The Mid Hudson Library System’s 56th Annual meeting was held on Friday October 16th, 2015. It is a time for all 66 member libraries, spread out over the 5 counties of Columbia, Greene, Ulster, Dutchess and Putnam to gather their director’s and board of trustee members to vote on various topics, including new trustees members at the systems level, approve the system’s financial audits and recognize good works. I look forward to attend each year. It is a relaxed atmosphere in which to catch up with directors and trustees whom I do not normally see.
The event is held at the Poughkeepsie Grand Hotel. Upon each visit, I marvel at the Chilluly glass light fixtures. Very jazzy sight to see, particularly at 8.30 am each morning.
Before the business meeting gets underway, we catch up, informally discussing library issues over coffee and breakfast with our fellow directors. And eat bacon. Apparently, New York Librarians have a thing for bacon. I can neither confirm nor deny this, though perhaps my good friend Liz from Phoenicia Library might clarify this.
The meeting got underway with a few opening remarks from Tom Sloan, our Mid Hudson Library System director. I cannot say enough nice things about Tom, such a smart fellow with great insight into public policy and library issues. We are fortunate to have him in our organization. Next, a few welcoming remarks from our local political leaders, including Mrs. Sue Serino and Mrs. Didi Barrett.
Through membership vote, Camilla W von Bergen was recognized as the incoming MHLS Board President. A formal thank you to outgoing president Roland Paterson for his dedication and leadership was shared.
Rebekkah Smith Aldrich, our MHLS Coordinator for Library Sustainability, presented awards in recognition of recent member achievements in library sustainability.
We started the award ceremony with the recognition of the herculean achievement of the Highland Public Library who passed a building referendum earlier this year. Their community voted to invest $4.85 million into building a new library. This was the library’s second referendum attempt. After being voted down this library did not give up. They knew something needed to be done. They worked like crazy to get community input and come up with a new plan, $2 million less than the original but one that still will meet the needs of their community for decades to come. Pictured here Julie Kelsall-Dempsey, Library Director of Highland Public Library.
While you may think it strange that we celebrate this seeming defeat of a sustainable library what we are truly celebrating is the gumption, bravery and attitude of the Starr Library to pursue what was right. As a System, as part of the larger New York library community, we thank the Starr Library. Pictured here, Steve Cook, Starr Library Director.
After a devastating fire that gutted their perfectly located Main Street location the Phoenicia Library literally rose from the ashes with a Hallmark-movie-of-the-week quality. The entire community pitched in to raise the funds to rebuild and expand on the main street footprint. The library fought through fire, a flood, a lawsuit and against all odds rebuilt. Opening earlier this year in true Phoenicia spirit, these people don’t quit and we saw an entire community acknowledge that it isn’t really a community without a library.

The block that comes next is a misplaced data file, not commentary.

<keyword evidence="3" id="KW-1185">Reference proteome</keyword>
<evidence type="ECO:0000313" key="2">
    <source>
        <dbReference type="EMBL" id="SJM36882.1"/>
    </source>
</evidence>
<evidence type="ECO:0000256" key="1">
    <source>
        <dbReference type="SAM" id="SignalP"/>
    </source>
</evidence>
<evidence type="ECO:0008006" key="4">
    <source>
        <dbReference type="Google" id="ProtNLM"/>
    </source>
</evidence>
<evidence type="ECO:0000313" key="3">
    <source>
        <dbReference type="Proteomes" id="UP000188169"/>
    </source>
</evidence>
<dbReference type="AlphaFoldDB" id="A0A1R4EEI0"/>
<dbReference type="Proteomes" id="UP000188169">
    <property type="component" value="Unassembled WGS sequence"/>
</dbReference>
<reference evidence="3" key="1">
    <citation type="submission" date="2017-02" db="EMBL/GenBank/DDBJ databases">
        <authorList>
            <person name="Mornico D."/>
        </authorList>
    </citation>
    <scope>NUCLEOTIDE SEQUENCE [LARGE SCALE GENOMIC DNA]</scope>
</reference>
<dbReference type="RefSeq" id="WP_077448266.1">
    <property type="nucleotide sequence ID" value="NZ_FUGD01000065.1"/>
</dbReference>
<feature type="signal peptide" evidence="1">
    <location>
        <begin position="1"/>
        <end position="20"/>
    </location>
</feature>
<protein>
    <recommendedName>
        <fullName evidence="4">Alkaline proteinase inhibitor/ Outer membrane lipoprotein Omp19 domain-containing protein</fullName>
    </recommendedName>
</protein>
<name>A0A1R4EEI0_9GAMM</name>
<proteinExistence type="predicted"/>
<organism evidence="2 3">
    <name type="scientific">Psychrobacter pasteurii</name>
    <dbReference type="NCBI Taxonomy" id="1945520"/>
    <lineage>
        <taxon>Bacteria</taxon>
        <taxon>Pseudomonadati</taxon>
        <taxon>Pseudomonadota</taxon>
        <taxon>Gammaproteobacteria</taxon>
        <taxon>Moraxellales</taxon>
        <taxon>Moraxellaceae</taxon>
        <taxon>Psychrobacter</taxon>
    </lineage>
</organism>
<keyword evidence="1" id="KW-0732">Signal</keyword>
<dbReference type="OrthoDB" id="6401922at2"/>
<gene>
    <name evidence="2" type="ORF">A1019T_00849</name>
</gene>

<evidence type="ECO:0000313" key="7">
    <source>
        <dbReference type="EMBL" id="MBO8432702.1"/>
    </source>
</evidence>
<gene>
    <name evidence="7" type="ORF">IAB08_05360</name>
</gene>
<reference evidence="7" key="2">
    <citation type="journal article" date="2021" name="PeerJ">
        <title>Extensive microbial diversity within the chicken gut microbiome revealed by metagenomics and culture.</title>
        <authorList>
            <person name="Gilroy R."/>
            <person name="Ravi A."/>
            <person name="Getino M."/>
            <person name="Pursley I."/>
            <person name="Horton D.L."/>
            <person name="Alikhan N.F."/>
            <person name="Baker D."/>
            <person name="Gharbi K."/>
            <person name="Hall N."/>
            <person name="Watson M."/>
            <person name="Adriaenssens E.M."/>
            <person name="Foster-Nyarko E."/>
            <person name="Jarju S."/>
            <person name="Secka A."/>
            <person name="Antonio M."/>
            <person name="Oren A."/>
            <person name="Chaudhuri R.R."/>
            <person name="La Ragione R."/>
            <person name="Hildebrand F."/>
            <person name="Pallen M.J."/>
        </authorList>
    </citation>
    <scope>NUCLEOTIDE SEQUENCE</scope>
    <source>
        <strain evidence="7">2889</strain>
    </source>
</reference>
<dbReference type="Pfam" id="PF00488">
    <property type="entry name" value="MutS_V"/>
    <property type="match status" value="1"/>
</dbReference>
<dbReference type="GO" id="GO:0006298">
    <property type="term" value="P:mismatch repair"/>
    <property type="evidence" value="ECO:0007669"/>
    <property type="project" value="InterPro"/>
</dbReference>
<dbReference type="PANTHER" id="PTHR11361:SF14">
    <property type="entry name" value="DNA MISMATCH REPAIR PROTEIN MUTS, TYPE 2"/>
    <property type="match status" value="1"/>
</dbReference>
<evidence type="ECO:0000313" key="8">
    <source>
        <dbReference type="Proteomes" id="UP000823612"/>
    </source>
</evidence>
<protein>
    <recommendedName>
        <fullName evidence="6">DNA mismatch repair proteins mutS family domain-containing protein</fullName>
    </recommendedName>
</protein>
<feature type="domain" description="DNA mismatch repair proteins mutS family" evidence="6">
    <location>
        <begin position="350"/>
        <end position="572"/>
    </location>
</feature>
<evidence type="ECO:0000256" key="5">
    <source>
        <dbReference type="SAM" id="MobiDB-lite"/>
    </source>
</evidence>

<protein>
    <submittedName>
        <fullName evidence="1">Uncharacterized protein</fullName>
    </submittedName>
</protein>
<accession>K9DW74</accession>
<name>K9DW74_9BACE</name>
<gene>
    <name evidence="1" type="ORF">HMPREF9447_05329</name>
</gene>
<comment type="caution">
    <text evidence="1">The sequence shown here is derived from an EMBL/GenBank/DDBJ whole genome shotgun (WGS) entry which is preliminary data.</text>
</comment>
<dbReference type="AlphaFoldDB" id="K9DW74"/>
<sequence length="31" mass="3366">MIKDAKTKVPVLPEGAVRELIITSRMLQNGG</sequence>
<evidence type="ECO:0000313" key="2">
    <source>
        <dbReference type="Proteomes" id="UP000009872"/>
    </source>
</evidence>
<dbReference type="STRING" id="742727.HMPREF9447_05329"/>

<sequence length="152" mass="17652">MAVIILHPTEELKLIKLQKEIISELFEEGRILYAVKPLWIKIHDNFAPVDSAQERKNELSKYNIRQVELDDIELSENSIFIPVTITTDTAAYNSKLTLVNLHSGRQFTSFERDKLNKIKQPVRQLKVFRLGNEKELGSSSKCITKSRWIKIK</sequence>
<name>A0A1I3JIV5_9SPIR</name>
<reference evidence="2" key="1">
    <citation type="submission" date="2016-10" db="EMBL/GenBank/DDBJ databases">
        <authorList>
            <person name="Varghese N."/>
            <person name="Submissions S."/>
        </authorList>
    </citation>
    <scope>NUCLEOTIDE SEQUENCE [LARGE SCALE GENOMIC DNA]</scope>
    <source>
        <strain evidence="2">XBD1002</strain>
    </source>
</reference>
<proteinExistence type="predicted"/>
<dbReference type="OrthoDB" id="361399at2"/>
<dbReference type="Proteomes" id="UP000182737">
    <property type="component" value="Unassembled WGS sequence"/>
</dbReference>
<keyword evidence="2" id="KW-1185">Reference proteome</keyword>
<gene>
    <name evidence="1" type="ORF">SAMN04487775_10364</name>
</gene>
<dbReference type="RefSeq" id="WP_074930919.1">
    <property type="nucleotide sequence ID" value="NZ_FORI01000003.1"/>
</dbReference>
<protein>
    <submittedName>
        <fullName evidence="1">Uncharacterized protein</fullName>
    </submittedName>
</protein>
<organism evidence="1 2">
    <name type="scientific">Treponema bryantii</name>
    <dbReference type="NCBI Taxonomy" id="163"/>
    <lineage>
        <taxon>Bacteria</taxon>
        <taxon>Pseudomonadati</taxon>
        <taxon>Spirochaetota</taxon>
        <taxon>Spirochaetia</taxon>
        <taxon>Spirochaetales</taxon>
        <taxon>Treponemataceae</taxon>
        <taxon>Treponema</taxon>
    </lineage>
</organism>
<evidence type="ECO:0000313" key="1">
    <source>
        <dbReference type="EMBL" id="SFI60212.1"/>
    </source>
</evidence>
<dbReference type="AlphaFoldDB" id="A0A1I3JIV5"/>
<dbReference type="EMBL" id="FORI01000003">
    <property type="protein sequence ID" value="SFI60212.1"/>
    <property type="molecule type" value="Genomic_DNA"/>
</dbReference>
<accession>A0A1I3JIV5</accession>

The library took this tragedy and turned it into opportunity, building a highly energy-efficient facility that is slated to be rated the very first Passive House public library in the United States. Bravo , Liz Potter, Phoenicia Library Director.
The team from Kingston accepted a 2015 Outstanding Accomplishment award in the Sustainability Initiative category for their groundbreaking work as the first library to modify the New York Department of Environmental Conservation’s Climate Smart Community Pledge to align library operational and facility choices with the City of Kingston’s pledge, resulting in a prioritized facility plan to address areas of common concern to the people of Kingston – energy conservation and storm water runoff management. Their efforts were recently featured overseas in an Austrian library journal for their trailblazing efforts! Accepting the award, Margie Menard, Kingston Library Director.
And lastly, me. And my awesome team at Lagrange Association Library.
The LaGrange Library received the MHLS Outstanding Accomplishment award in the Sustainability Initiative category for being just the second library in the country to switch to receipt paper that uses vitamin C in place of phenol-based (BPA) thermal formulas . While I did not see it as a huge ‘thing’, apparently it is. A simple little decision with a big ripple effect. We are thankful for the recognition.
Finally, in the theme of sustainability, we hosted Riverkeeper Paul Gallay, who spoke about the power of grassroots activism and the critical importance of clean drinking water, which is the life blood of the Mid Hudson Valley area. Thank goodness Riverkeeper is out there fighting the good fight.
Another great meeting. Another great year.